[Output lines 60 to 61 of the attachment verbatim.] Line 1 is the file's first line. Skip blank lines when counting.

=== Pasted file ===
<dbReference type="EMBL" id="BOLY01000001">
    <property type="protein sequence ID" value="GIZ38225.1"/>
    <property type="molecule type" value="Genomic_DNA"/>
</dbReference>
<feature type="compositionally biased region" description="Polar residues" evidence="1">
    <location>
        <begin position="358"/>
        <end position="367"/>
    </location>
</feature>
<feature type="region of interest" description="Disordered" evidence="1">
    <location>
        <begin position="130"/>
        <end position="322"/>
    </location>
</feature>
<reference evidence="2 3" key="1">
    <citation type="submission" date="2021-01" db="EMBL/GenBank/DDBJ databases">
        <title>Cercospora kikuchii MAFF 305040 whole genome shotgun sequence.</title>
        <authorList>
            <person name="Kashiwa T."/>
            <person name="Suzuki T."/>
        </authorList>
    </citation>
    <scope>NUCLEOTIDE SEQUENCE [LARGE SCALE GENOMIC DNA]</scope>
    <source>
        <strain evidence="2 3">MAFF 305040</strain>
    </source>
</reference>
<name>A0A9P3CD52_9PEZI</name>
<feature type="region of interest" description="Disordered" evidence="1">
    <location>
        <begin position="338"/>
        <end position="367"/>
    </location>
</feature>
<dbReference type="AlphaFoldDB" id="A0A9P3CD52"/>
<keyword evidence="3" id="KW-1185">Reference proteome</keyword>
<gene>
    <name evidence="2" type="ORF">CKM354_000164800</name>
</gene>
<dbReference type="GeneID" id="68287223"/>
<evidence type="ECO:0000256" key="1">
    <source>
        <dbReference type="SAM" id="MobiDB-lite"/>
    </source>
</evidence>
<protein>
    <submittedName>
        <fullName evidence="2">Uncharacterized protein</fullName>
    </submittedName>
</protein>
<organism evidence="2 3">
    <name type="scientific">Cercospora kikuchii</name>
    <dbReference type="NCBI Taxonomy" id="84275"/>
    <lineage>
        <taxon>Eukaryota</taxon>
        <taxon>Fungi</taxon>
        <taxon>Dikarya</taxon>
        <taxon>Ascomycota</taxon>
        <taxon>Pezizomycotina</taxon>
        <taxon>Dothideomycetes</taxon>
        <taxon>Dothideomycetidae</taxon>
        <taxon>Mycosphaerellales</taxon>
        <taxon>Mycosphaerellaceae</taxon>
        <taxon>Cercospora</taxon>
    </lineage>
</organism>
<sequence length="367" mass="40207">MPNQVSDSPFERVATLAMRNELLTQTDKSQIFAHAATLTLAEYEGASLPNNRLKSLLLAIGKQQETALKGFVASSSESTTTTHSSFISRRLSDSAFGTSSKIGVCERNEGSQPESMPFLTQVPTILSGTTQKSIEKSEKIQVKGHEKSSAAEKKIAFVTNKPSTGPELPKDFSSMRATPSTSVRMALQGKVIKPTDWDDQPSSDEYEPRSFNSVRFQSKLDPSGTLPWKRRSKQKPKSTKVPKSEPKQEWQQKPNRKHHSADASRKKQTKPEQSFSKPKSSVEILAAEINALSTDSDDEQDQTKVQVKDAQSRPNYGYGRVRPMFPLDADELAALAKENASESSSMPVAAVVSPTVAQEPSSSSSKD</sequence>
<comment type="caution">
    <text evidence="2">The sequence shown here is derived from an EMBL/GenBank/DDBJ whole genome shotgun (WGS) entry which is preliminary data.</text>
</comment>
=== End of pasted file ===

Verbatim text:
        <taxon>Ascomycota</taxon>
        <taxon>Pezizomycotina</taxon>